What is a Conflict of Interest?

A conflict of interest (COI) occurs when a person serves or represents two distinct entities or persons and therefore has two conflicting or competing interests or loyalties.

A University employee has a conflict when his/her outside activity or financial interest could potentially interfere, or appear to interfere, with their professional obligations to the University.

COI-FlyerOutside Activities

Outside activities, include but are not limited to:

  • employment,
  • appointments,
  • consulting,
  • service on boards,
  • and business activities including managerial positions 

with domestic or foreign entities, whether or not remuneration is received.  Such activities should be reported to and approved by the University before beginning the activity. All financial interests, including but not limited to, stock, cash and LLC interests in an entity that does business with the University should also be reported and approved by the University.

Examples of Possible Conflicts

  • Outside activities that represent time commitments that could interfere with an employee accomplishing his/her University duties.
  • Outside activities using University equipment, personnel, or resources.
  • Outside activities where students supervised by the employee are involved.
  • Outside activities or financial interests in an entity that supports the faculty or staff member’s research activities at the University. However, this excludes stocks that are in a mutual or retirement fund managed by an independent third party.
  • Outside activities (consulting, employment, management, etc.) with a person or entity, or financial interests in an entity, that does business with the University.

COI Policy

The University Conflict of Interest (COI) policy contains a description of what is a COI under the Code of Ethics, which is set forth in the Florida Statutes. The policy discusses how to obtain a COI exemption from the Code for Research and license agreements.

The policy also describes the Public Health Service (PHS) and National Science Foundation (NSF) regulations concerning research and COI compliance requirements.

COI records are to be retained 3 years from completion of the research that pertains to the project with the conflict or 3 years from the end of the license agreement that is the subject of the conflict.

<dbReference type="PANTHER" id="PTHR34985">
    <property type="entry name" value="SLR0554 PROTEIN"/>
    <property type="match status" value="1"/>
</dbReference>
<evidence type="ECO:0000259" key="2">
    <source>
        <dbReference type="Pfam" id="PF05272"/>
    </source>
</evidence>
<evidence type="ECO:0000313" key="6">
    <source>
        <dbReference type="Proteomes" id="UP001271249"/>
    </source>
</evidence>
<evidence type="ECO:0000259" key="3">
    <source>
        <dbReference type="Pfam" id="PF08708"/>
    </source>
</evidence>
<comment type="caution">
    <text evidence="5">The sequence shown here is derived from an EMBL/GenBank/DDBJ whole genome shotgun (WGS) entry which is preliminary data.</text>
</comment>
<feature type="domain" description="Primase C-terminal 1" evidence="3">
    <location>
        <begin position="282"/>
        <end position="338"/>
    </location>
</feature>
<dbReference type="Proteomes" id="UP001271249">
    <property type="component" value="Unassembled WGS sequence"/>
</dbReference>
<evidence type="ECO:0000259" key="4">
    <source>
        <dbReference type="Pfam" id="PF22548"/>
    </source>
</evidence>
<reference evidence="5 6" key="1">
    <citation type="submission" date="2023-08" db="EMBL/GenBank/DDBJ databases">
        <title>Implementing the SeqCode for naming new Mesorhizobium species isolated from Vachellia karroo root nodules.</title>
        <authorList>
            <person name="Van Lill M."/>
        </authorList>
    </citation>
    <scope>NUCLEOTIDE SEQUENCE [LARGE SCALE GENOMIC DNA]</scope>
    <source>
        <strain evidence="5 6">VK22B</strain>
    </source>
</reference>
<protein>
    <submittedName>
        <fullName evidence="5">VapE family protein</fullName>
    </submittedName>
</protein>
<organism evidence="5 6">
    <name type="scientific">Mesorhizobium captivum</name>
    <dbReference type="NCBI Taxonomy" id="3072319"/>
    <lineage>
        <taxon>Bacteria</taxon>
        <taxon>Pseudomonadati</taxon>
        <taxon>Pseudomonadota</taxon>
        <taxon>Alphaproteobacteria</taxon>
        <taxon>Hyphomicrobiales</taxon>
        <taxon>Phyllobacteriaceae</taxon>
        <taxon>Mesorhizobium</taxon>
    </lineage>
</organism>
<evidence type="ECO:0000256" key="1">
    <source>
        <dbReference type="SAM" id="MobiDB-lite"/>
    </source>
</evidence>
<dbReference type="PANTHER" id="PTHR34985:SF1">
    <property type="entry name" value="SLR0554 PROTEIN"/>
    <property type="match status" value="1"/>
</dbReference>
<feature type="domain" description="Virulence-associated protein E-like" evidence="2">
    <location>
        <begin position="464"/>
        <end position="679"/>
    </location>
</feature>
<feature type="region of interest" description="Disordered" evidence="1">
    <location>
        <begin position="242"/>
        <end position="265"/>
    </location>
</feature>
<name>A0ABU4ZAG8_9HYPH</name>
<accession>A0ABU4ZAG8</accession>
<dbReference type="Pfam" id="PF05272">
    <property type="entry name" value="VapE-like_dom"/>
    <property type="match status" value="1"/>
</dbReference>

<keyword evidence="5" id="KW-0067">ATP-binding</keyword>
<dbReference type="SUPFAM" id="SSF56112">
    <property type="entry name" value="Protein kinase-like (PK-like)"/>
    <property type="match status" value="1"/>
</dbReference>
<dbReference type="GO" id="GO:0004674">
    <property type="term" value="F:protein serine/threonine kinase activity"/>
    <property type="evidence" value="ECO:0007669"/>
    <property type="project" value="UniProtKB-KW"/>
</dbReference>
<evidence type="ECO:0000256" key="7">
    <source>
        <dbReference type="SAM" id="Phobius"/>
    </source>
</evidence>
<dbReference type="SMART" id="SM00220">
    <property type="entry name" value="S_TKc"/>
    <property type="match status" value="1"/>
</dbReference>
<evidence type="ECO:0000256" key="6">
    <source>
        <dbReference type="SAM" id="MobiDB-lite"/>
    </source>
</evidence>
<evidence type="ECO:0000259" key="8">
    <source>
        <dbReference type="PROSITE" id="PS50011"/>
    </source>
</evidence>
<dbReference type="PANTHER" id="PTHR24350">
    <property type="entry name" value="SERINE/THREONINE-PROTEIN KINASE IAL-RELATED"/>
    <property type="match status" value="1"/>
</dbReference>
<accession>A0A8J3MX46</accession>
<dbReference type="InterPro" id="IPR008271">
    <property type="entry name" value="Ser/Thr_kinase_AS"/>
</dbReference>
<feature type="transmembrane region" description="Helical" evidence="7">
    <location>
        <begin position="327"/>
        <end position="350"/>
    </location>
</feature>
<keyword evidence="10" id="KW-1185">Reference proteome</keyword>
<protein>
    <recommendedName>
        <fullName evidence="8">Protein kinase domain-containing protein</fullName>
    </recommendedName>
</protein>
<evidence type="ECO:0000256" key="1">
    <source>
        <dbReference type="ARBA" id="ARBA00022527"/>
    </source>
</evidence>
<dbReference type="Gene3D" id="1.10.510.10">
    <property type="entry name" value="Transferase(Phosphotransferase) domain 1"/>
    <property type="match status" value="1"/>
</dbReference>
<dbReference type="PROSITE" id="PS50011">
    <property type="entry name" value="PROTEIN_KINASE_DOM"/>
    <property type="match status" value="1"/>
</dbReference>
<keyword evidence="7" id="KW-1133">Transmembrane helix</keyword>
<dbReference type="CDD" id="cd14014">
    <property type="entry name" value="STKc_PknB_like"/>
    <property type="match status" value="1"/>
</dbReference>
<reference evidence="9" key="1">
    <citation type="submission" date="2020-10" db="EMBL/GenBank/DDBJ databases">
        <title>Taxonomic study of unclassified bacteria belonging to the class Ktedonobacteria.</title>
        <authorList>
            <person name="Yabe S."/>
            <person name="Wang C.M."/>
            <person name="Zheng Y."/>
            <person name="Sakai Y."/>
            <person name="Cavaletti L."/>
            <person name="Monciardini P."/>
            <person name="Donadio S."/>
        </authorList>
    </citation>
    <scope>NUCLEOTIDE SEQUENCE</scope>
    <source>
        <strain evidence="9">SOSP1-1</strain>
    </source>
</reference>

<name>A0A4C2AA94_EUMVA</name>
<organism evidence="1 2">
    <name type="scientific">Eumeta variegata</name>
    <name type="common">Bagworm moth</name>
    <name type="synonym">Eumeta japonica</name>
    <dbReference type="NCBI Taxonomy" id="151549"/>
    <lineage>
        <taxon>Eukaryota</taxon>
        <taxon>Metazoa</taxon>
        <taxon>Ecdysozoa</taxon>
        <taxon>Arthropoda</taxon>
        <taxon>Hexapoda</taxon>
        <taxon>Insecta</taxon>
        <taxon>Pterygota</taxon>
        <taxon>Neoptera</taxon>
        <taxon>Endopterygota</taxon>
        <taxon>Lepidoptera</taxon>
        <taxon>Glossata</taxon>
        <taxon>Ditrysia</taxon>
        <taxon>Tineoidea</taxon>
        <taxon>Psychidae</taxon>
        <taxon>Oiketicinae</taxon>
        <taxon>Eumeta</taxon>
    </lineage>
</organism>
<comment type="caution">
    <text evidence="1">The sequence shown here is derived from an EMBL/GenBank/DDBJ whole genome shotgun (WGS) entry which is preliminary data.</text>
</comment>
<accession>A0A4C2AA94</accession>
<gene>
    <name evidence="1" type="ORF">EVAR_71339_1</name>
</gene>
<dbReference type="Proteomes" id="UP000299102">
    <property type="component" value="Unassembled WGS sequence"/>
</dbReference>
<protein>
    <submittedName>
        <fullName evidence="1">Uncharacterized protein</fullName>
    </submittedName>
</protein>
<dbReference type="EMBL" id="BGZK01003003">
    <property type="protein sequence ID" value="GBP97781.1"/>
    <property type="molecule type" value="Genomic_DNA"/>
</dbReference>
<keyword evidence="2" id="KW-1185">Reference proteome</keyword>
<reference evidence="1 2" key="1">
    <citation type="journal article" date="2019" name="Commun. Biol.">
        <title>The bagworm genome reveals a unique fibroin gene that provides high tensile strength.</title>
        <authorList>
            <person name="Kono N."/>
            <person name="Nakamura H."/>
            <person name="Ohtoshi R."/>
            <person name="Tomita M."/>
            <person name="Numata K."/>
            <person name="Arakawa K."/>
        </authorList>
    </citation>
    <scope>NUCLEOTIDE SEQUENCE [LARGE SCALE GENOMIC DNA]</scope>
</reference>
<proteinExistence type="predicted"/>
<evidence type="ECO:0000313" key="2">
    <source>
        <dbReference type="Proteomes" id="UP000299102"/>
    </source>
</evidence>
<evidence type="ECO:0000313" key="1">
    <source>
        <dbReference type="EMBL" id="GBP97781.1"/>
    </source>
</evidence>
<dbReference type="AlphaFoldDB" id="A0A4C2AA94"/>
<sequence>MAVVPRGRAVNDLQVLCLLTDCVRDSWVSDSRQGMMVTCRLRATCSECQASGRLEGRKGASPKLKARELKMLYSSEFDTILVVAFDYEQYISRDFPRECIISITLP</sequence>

Declaration of Financial Conflict of Interest (FCOI)

The Public Health Service (PHS) published a new Financial Conflict of Interest (FCOI) Regulation which takes effect on August 24, 2012. One component of the regulation is that the University post on a public web page information concerning investigators on a PHS funded project who have a FCOI. The required information is listed below. The information provided is current as of the date listed and is subject to updates, on at least an annual basis and within 60 days of the University identification of a new FCOI.

University of Florida employees and scientists may collaborate with companies to help develop scientific and medical breakthroughs or to provide expertise. As leaders in their fields, UF scientists are often sought after by companies. To assure professional and commercial integrity in such matters, UF reviews these collaborations and, when appropriate, puts measures in place to minimize bias that may result from ties to companies.

Investigator Name and Date Title and Role in Research Entity Name Nature Of Interest Approximate Dollar Value
William Hauswirth 8/24/2012 Principal Investigator Applied Genetic Technologies Corporation Stock and Consulting Fee $30,000 Stock/ $40,000 Consulting Fee
Nicholas Muzyczka 8/24/2012 Principal Investigator Applied Genetic Technologies Corporation Stock $33,333
Paul Okunieff 8/24/2012 Principal Investigator DiaCarta Stock $20,000
Roger Fillingim 8/24/2012 Principal Investigator Algynomics Stock $40,000
David Reisman 8/24/2012 Principal Investigator Zenagene Stock The interest is one whose value cannot be readily determined through reference to public prices or other reasonable measures of fair market value.
Hendrik Luesch 8/24/2012 Principal Investigator Oceanyx Pharmaceuticals Stock $500
Roy Curtiss 3/15/16 Principal Investigator Curtiss Healthcare Stock, Chief Science Officer and Founder $350
Paul Okunieff 4/4/2017 Principal Investigator GainPep, Inc. Stock, consulting and member of the Board of Directors $0 – 4999 Stock/ $0 – 4999 Consulting Fee
Todd Brusko 5/30/2017 Principal Investigator OneVax, LLC Stock, Chief Science Officer <$50,000 Stock/ $1500 annually
Coy Heldermon Principal Investigator Lacerta Therapeutics, Inc. Stock, Member of the Board of Directors/Scientific Advisory Board Member td>